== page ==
5 Reasons Why Fashion Brands Fail to Thrive

Creating a successful new apparel, shoe or accessory brand is difficult. Keeping it consistent and evolving with the audience over the long haul is challenging. Repairing a flagging brand is nearly impossible.

Fashion brands are not just individual products. The products, marketing, multi-channel experience, customer service and corporate identity are all an expression of a greater deliverable to the consumer. A successful brand is a total experience that the consumer can identify with. Consumers express who they are or want to be, by the brands they choose.

Too Narrow a Niche – Every brand concept has an audience of a least one. The success of a brand will depend on the size of the audience for whom it resonates and can’t grow beyond owning 100% of it. Understanding the size of the niche is critical to setting growth expectations. The most successful fashion brands are a lifestyle and tend to reach a wide spectrum of ages. Classic American brands like Ralph Lauren, Coach or J. Crew have the potential to reach a wider audience, than smaller niche brands like Betsy Johnson, BCBG or Coldwater Creek.

Lack of Identity – All great brands need to have a distinct personality. What they are and what they imply is essential to defining the brand identity. Half- baked concepts and inconsistent messages are dead on arrival. Brands have to have a soul and authenticity.

Too Many Cooks in the Soup – Great brands are focused and have consistent storytelling. Compelling stories are not crafted by committees, but generally woven by creative and opinionated visionaries. Mickey Drexler at J. Crew and Mike Jefferies at Abercrombie are perfect examples of this. They both have a reputation for razor-sharp clarity of vision and have their heads in the details for their entire brand experience. They offer consistent products and take fashion risks within the context of their brand story.  Behind every great brand you will find a strong brand champion.

On the other hand, many wholesale or retail private brands are lackluster, because silos of management are allowed to tinker with the offer, and the brand becomes a spiceless soup.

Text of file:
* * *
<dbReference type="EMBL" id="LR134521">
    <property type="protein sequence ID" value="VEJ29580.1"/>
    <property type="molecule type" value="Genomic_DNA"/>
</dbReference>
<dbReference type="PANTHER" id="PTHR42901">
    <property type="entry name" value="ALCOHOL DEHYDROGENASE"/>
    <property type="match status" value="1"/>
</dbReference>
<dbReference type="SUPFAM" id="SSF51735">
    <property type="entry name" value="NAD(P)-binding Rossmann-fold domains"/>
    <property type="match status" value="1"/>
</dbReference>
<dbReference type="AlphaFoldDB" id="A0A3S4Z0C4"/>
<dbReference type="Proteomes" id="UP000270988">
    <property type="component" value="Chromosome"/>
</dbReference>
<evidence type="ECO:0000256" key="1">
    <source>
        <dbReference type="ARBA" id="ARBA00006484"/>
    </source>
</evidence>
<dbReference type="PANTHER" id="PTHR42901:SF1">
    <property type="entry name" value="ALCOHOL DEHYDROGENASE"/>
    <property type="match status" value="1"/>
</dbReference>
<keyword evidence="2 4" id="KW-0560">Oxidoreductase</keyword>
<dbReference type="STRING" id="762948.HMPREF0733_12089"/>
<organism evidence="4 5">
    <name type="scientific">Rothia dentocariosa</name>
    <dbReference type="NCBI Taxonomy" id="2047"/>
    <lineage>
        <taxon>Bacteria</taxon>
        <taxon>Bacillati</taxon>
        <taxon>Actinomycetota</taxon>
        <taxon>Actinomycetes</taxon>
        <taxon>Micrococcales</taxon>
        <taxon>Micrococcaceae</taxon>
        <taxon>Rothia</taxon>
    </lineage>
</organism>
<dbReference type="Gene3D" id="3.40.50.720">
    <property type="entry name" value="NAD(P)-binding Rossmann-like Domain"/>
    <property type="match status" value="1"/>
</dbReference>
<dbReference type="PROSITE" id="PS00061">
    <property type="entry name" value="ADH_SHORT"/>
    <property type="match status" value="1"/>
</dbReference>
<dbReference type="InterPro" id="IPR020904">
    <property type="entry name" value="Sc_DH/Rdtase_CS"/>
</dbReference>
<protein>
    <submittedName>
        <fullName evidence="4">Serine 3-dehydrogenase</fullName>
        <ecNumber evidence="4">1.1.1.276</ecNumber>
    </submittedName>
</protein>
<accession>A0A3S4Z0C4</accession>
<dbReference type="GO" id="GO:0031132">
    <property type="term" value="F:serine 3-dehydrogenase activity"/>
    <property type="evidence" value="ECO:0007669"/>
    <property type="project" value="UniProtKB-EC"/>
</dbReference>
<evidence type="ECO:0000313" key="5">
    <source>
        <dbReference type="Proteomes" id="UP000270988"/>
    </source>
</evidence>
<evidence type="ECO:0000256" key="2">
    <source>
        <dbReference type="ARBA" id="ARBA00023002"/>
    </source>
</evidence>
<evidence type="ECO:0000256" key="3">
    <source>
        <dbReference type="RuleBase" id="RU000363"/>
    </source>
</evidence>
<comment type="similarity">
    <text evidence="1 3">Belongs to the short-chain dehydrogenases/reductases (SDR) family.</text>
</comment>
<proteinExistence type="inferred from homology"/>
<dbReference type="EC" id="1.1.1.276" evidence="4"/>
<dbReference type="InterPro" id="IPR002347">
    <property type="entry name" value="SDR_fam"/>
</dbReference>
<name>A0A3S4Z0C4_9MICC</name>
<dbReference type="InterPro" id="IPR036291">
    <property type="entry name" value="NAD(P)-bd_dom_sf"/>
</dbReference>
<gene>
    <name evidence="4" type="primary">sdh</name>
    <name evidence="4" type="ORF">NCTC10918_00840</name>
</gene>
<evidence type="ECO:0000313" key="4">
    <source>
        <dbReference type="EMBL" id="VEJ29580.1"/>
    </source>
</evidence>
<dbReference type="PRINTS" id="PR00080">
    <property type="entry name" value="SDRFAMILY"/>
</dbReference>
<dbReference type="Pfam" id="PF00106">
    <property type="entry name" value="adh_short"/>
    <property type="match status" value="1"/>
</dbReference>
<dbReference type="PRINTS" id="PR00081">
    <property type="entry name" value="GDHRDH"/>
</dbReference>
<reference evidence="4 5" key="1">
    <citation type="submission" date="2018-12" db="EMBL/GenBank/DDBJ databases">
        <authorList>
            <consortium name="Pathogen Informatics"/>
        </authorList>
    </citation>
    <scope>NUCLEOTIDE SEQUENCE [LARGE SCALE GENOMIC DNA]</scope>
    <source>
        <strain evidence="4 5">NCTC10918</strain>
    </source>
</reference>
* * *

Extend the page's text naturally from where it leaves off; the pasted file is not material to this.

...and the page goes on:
Clinging to History – Fashion brands with the longest history often find it difficult to find a current relevance. Customers evolve. Staff can get hamstrung by the past and they rest their laurels on old successes. They keep regurgitating them. They often don’t understand what the brand promised to the consumer. They only see the brand in terms of the individual products that were successful in their best times. They don’t have the vision to tell the brand story through relevant products in a current context.

Talbots is perfect example of this. In their heyday, Talbots was synonymous with a monied, New England coastal, lifestyle. Their customers played exclusive sports and volunteered at non-profits. They had the luxury of choosing not to work. If they worked, they were professionals or women rapidly climbing the corporate ladder. If it wasn’t your lifestyle, shopping at Talbot’s was entre to the exclusive club. There was a definitive social status for shopping at the red-doored, suburban stores. They sold a lifestyle, embodied in their total experience.

Talbot’s today is sailing in a dead calm. It lost its personality and cache of the New England good life a long time ago. The series of CEOs since Mrs. Talbot, didn’t understand what they were trading away. They didn’t understand how the customer evolved and weren’t protective of the exclusivity, the implied status of the brand. They opened cookie cutter stores in bland locations with a gyrating assortment. The theater grew bigger than the audience for the brand. It wasn’t special to shop at Talbot’s anymore. It became synonymous with an aging customer and their boomer customers don’t want to identify themselves as old.

Coach and Burberry are great examples of classic brands that have evolved a long history, into even bigger success.

Traditional Marketing vs. Engagement – We live in a diverse, fast-paced culture with the added complexity of a splintered media. Traditional marketing on TV or print media don’t have the reach they once did. Creating brand awareness has become increasingly complex because consumers have so many shopping and entertainment options. Marketing has become interactive, no longer a one way street. They are bombarded with messaging and will filter to the most interesting and engaging experiences with limited personal time.